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Temperature, Thermal Energy, and Particle Motion - Legends of Learning

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Grade Level Grades 6-8
Standards Alignment
Next Generation Science Standards
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About This Lesson

Temperature, Thermal Energy, and Particle Motion - Legends of Learning

In this series of games, your students will learn about the relationship between thermal energy and temperature, and how temperature is measured. The Temperature, Thermal Energy, and Particle Motion learning objective — based on NGSS and state standards — delivers improved student engagement and academic performance in your classroom, as demonstrated by research.

This lesson is accompanied by nine (9) standards-based science games and a teacher-crafted lesson plan, which can be found at the following link: www.legendsoflearning.com/learning-objectives/temperature-thermal-energy-and-particle-motion/

Access thousands more science games and assessment items at LegendsofLearning.com.

Standards

Use evidence to construct an explanation relating the speed of an object to the energy of that object.
Make observations to provide evidence that energy can be transferred from place to place by sound, light, heat, and electric currents.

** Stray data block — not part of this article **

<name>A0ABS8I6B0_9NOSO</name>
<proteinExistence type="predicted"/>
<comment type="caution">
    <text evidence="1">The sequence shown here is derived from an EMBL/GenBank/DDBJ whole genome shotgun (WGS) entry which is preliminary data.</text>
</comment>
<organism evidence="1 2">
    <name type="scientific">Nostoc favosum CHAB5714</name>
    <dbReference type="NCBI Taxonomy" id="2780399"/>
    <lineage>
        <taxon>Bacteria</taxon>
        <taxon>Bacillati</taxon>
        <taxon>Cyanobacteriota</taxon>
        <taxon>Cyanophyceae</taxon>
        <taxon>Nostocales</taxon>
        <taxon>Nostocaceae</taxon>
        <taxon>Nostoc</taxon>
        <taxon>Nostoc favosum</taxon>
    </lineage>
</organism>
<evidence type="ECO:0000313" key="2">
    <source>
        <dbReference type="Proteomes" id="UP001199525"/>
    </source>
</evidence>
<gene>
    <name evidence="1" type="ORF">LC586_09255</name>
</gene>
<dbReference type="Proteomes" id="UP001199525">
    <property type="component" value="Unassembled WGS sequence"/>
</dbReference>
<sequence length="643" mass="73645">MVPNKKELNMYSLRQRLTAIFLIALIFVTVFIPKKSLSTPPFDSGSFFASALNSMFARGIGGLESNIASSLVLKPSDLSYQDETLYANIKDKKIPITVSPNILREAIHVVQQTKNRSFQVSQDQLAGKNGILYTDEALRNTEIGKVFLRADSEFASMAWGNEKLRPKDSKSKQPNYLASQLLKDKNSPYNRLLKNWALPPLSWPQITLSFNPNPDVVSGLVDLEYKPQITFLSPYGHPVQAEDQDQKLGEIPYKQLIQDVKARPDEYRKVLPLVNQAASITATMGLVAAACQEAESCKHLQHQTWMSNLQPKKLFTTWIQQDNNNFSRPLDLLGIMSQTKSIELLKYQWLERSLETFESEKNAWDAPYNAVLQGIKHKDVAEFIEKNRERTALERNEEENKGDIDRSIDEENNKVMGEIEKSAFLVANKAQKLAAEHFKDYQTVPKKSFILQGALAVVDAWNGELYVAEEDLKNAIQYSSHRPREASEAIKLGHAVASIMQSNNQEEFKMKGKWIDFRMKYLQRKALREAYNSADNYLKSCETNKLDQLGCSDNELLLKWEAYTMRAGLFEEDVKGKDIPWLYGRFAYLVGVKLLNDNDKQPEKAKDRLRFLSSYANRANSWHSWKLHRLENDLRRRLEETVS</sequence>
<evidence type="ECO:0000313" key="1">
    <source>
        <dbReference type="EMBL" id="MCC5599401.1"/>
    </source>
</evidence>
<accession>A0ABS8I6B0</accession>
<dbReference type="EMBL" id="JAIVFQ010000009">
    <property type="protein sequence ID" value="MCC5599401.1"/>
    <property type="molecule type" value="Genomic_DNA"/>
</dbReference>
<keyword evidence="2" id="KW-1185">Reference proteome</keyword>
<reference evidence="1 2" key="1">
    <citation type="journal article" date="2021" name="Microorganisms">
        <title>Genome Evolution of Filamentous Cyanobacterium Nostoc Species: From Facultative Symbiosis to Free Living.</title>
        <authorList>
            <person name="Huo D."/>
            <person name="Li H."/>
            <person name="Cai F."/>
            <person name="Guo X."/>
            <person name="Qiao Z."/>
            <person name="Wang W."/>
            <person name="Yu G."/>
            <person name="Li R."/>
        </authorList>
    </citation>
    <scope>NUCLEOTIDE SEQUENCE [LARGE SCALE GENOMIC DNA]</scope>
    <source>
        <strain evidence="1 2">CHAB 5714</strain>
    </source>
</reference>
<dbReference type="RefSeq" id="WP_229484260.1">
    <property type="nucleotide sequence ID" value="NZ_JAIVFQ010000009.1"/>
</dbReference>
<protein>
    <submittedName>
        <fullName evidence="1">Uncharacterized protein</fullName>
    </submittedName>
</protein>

Ask questions and predict outcomes about the changes in energy that occur when objects collide.
Apply scientific ideas to design, test, and refine a device that converts energy from one form to another.
Use models to describe that energy in animals' food (used for body repair, growth, motion, and to maintain body warmth) was once energy from the sun.
Develop a model to describe that when the arrangement of objects interacting at a distance changes, different amounts of potential energy are stored in the system.
Apply scientific principles to design, construct, and test a device that either minimizes or maximizes thermal energy transfer.
Plan an investigation to determine the relationships among the energy transferred, the type of matter, the mass, and the change in the average kinetic energy of the particles as measured by the temperature of the sample.
Construct, use, and present arguments to support the claim that when the kinetic energy of an object changes, energy is transferred to or from the object.

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